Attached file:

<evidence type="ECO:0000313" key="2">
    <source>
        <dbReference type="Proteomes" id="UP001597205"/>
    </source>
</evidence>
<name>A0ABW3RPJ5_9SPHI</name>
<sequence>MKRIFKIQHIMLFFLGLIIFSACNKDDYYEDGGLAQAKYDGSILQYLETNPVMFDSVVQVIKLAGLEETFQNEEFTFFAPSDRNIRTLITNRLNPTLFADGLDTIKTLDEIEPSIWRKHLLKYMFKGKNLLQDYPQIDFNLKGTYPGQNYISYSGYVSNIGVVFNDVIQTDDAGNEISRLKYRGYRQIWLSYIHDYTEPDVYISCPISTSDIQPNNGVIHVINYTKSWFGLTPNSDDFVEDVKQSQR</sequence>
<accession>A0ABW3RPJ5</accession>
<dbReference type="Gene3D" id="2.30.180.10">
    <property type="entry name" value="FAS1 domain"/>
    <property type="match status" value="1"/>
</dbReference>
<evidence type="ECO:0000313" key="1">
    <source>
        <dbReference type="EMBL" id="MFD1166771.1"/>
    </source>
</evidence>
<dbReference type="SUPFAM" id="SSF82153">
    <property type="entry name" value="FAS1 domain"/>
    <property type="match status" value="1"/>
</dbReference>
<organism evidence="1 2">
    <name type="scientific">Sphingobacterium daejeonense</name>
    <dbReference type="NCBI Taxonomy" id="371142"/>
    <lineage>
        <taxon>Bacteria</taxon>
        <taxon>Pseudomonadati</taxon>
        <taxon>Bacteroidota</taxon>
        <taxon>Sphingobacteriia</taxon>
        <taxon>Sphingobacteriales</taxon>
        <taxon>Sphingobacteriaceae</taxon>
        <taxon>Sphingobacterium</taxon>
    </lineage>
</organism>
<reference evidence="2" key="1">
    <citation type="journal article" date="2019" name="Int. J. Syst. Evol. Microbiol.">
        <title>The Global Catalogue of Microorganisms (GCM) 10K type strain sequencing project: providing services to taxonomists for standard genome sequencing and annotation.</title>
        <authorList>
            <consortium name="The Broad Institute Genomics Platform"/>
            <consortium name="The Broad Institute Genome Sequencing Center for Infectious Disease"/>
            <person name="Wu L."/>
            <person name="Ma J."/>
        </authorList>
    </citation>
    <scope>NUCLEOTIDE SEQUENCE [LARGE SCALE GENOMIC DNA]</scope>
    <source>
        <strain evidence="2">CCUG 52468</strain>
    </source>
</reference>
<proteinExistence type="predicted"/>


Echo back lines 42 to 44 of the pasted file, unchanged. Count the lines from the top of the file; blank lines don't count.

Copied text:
            <person name="Ma J."/>
        </authorList>
    </citation>